The SWO community should keep its big point incentives to create high-quality captains – but recognize that the best ships are ones where top captains are backed by lethal, combat-ready O-2s and O-3s. Today’s JOs are starving for a foundation in tactics. Incentivizing them to pursue tactical qualifications early may be the first step in convincing them that the SWO community prioritizes warfighting, and in turn, convince them to stay and grow into more deadly department heads and captains.

LTJG Chris Rielage is a Surface Warfare Officer onboard USS BENFOLD (DDG 65) in the Western Pacific. His publications have previously appeared in USNI’s Proceedings and CIMSEC.

LCDR JR Dinglasan currently serves as the IAMD WTI course of instruction (COI) lead at the Surface Advanced Warfighting School (SAWS), Naval Surface and Mine Warfighting Development Center (SMWDC). He recently completed his second department head tour as the Combat Systems Officer aboard USS BENFOLD (DDG 65). He is a graduate of the surface warfare community’s IAMD WTI COI and previously served at SMWDC as an advanced tactical training planner and as the lead instructor/tactics developer for Standard Missile-6 surface warfare (SUW) tactical employment.


1. Captain Wayne P. Hughs Jr. and RADM Robert P. Girrier, Fleet Tactics and Naval Operations, Third Edition, U.S. Naval Institute Press, xxi, 2019.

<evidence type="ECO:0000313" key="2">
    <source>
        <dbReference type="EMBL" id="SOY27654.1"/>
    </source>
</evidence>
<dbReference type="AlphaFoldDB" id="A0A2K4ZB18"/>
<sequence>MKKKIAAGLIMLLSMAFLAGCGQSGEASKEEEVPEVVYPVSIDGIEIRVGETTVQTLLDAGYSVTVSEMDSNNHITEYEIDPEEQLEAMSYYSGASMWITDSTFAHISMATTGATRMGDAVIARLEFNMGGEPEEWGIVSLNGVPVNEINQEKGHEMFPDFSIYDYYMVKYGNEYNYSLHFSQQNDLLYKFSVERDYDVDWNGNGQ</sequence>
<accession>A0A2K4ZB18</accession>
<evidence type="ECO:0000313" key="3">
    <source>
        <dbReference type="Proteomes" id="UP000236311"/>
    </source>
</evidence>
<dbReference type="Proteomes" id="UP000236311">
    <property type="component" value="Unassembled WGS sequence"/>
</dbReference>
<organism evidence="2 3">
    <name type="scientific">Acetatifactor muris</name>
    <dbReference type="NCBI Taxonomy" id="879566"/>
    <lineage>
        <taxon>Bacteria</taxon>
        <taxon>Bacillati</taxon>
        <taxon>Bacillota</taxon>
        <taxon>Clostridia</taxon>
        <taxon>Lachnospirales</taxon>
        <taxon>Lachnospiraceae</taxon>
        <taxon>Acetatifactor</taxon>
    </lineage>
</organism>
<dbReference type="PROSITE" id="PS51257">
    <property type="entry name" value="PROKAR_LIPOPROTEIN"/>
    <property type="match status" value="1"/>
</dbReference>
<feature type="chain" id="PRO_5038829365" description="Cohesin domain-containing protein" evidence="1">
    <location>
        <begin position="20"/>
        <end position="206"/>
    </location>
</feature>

2. Ibid, xxxi.

3. Senior Chief Gunner’s Mate Norman Mingo, U.S. Navy, “The Navy Is Prepared for Inspections, Not War,” Proceedings, March 2021,

4. This proposal is designed around an AEGIS cruiser or destroyer, as the US Navy’s most common surface combatant. Other watchstations, like a Naval Strike Missile (NSM) Planner on an LCS or Air Defense Warfare Coordinator (ADWC) on an LPD, could also be excellent candidates.

5. Lieutenant Judith Hee Rooney, U.S. Navy, “The State of the Warfighter Mentality in the SWO Community,” CIMSEC, August 22, 2022,

Featured Image: NAVAL STATION ROTA, Spain (Dec. 6, 2021) The Arleigh Burke-class guided-missile destroyer USS Roosevelt (DDG 80) departs Naval Station Rota, Spain, Dec. 6, 2021. (U.S. Navy photo by Mass Communication Specialist 2nd Class Andrea Rumple/Released)

7 thoughts on “Changing Surface Warfare Qualifications: Better Incentives Make Deadlier Officers”

  1. I like your proposals. It is a good start. JOs need more combat training early on. Adm Sims got his start as a JO gunnery officer helping to solve the big gun accuracy problems.

    I have seen the difference between Amphib CICWO and DDG CICWO. On my two amphibs, as CICWO I was launching/controlling ship to shore movement from Onslow Bay to the Gulf of Thailand. Usually without a TAO. This experience running CIC, holding the OSs accountable, and supporting the bridge. With the right CoC support I could have earned a TAO letter.

    On the DDG as TAO, the CICWO was used primarily for I dont know. Except for the time the CO made the TAOs into CICWOs for VACAPE ops for safety of navigation.